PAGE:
Among these French companies is the car and motorcycle manufacturer Peugeot Citroen PSA, which recently announced a €100 million investment to build a factory in Oran with three Algerian companies. This joint-venture, created as part of the France-Algeria Joint Economic Committee, a mechanism for the consolidation and diversification of commercial, industrial, and trade relations between the two countries, is expected to create 1,000 new jobs and produce 75,000 cars annually. Most importantly it will allow Peugeot Citroen PSA to complete its goal of selling 700,000 vehicles in the Middle East and North Africa by the year 2021.

Additional partnership agreements were signed on December 7, after Macron’s return from Algeria, during a meeting in Paris of the Algerian-French Intergovernmental Committee. Among these was an agreement to produce cable cars in Algeria by the French Pomagalski company, a cooperation agreement between the Algerian National Institute of Intellectual Property and the French Standardization Association, and a third agreement creating a digital hub in the health sector between the Universities of Tlemcen and Rennes.

A major aim of such efforts is to engage in collaborative production as a win-win strategy for both sides. The case of FragorBrandt is a good example. The French home equipment company was on the verge of bankruptcy when it was taken over by the Algerian group Cevital. This saved some 500 jobs in the French production sites of Saint-Jean de la Ruelle and Vendôme, while also maintaining the company’s 1,200 posts in Algeria. The initiative is expected to create 7,500 new jobs by the end of 2018 as well.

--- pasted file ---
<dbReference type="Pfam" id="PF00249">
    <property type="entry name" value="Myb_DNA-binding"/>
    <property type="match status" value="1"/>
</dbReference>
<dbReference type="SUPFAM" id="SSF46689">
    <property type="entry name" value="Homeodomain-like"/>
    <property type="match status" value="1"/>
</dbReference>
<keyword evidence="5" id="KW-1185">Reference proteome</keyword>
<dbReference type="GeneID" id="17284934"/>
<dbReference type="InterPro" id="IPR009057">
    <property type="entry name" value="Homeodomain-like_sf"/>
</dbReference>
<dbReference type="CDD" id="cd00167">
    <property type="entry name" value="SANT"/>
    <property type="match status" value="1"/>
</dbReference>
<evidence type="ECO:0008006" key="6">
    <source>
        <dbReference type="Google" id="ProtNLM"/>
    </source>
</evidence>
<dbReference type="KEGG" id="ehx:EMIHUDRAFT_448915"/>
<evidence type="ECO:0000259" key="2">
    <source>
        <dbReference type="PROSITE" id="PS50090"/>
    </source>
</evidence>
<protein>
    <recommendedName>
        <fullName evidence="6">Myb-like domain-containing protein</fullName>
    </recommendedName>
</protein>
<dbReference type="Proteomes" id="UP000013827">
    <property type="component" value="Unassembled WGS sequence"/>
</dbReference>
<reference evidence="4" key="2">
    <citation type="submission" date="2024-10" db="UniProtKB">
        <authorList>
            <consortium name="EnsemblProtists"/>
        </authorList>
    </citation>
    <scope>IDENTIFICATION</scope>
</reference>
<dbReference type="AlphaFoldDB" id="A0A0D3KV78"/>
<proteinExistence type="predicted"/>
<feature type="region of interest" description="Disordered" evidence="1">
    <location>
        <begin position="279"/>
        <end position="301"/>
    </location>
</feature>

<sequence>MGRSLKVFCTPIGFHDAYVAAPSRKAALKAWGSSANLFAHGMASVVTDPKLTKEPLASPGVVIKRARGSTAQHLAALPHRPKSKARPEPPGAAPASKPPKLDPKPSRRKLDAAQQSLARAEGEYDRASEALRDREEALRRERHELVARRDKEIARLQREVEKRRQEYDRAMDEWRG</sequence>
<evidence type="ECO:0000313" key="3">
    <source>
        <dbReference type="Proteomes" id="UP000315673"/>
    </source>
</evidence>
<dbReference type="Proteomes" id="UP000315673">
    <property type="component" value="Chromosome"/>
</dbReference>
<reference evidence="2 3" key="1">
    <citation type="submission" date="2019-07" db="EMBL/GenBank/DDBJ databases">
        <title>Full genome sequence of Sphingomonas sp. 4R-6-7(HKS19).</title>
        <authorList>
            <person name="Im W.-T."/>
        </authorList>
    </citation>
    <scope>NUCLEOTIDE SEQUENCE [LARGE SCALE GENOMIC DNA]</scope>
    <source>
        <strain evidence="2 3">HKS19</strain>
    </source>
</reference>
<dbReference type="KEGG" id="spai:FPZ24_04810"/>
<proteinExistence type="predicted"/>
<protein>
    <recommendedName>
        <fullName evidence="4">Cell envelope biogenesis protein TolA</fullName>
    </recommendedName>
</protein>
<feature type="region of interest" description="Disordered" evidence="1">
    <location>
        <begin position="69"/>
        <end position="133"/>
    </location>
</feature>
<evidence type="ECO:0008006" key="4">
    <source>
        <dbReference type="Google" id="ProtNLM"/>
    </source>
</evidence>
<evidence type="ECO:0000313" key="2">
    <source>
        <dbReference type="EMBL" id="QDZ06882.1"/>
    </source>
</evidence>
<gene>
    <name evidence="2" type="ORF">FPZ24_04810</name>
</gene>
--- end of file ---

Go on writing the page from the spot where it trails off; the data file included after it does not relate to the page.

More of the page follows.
France needs Algeria in the economic sector, but also when it comes to security. The country is a pivotal actor in the “fight against terror” in the Maghreb-Sahel region. Algiers has uncontested mediation capacities as well as strong links that have allowed it to help neighboring countries, such as Tunisia, Libya, and Mali. This is essential for France, and it is Algeria that sponsored negotiations between the Malian government and armed groups that culminated in 2015 in a peace agreement.

It is also Algiers that assisted France during Operation Serval to fight armed militants and expel them from northern Mali. It did so by opening its airspace to French military aircraft and providing them with fuel free of charge. Today more than ever, France needs Algerian assistance in the fight against violent extremism, armed militancy, organized crime, and illegal immigration in the Sahel. Algeria is the only actor with real military capacities and experience in the region to help in those regards.

Economic and security cooperation between Algeria and France is crucial. Yet, when it comes to history, an official apology for the period of French colonization and for the abuses against Algerians must be issued. Unless this is done, that memory is more likely to remain a significant obstacle to future relations between the two countries.